Visibility here used to usually never be great, with nine metres being considered especially good. Six metres used to be a good average but in the period since 2000 I would say that 10 to 12 metres is now more like the average. You can get up to 20 to 25 metres visibility on an incoming tide. Even when it drops to three metres you can still enjoy this dive as there are so many small things to see. However, on 27 September 1997 and 31 December 2000 I had about 15 metres on a mid-incoming tide, even though there had been a considerable amount off rain over the previous week of the first date. In early February 2006 we had 20 metres.
Tides are not really a consideration as they never really get strong enough to affect a dive plan, but you need to take it into account once you are in the water. This is because while you should normally head east on a dive, on an outgoing dive you need to be aware that you will be coming back against the tide. You will get marginally better visibility on an incoming tide, with the best idea to enter the water just over one hour before the tide's peak.
An alternative is to enter at the steps, go east for about 13 minutes, then head west and exit at The Monuments (the grassed area at the picnic area). See Inscription Point to The Monuments Drift dive article.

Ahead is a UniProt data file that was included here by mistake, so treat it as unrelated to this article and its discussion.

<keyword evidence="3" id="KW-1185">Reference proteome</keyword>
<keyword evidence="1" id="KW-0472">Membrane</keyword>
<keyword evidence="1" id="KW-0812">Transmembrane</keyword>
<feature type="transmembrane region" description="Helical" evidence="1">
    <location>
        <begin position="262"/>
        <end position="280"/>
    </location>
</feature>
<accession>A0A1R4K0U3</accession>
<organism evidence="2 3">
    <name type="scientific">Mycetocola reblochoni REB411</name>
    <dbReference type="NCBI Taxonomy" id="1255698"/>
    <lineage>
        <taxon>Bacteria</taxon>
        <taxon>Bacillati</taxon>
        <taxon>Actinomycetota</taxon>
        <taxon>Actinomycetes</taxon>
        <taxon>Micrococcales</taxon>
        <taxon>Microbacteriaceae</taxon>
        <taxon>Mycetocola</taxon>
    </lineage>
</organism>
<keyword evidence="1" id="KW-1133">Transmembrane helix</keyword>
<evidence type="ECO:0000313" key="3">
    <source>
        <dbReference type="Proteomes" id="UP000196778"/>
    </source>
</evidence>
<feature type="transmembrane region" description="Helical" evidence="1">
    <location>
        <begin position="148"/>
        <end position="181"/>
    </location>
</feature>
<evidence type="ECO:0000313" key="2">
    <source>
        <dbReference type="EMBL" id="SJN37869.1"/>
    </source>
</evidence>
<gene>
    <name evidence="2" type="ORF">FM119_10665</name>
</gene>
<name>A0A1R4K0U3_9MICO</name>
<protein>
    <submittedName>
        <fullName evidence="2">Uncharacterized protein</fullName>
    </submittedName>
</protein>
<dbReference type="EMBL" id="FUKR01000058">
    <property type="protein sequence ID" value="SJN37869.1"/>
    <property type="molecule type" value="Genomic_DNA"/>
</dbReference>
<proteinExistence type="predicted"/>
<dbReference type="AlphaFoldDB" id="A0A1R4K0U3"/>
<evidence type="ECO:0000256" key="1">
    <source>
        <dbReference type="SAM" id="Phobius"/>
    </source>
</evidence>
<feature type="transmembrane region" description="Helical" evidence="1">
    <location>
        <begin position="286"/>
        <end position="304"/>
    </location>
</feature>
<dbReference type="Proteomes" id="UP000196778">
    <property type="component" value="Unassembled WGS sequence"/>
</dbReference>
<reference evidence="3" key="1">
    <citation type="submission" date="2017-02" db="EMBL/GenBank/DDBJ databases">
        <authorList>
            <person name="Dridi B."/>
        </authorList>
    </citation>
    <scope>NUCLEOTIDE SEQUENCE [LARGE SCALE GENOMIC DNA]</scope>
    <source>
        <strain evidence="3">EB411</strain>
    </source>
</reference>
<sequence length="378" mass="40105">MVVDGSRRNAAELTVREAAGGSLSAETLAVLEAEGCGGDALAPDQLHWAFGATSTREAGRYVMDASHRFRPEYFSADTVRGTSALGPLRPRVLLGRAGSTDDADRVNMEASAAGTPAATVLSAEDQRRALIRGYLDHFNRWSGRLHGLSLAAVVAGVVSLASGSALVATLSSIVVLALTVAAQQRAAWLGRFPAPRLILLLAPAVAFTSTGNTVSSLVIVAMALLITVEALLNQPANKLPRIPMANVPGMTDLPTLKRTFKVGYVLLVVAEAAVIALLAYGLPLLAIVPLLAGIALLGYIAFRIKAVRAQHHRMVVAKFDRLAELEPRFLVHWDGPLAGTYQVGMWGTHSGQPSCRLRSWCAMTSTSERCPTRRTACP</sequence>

Inscription Point is an excellent dive site in southerly winds and seas as it is protected. Even in quite large southerly/south-easterly swells you can normally dive here. If the seas are from the north to east quarter and are big (over 1 to 1.5 metres) then forget about diving here, go to Sydney Harbour and dive Fairlight instead. The same if it is a southerly or south-easterly swell of three or more metres.
Sea dragons at Inscription Point
|26-Dec-2008||3||One missing tail|
|17-Jan-2010||13||One with missing tail - same as a year ago?|
|13-Feb-2011 to 15-May-11||0|
|8-Mar-2013 to 10-Nov-2013||0|
|2014 to 2019||0||Only one or two seen every few dives|
|7 and 15-Apr-2020||0|
|13-Sep-2020||1||Very small juvenile|
|3 and 17-Nov-2021||2|
|8-Nov-2022||5||One with eggs|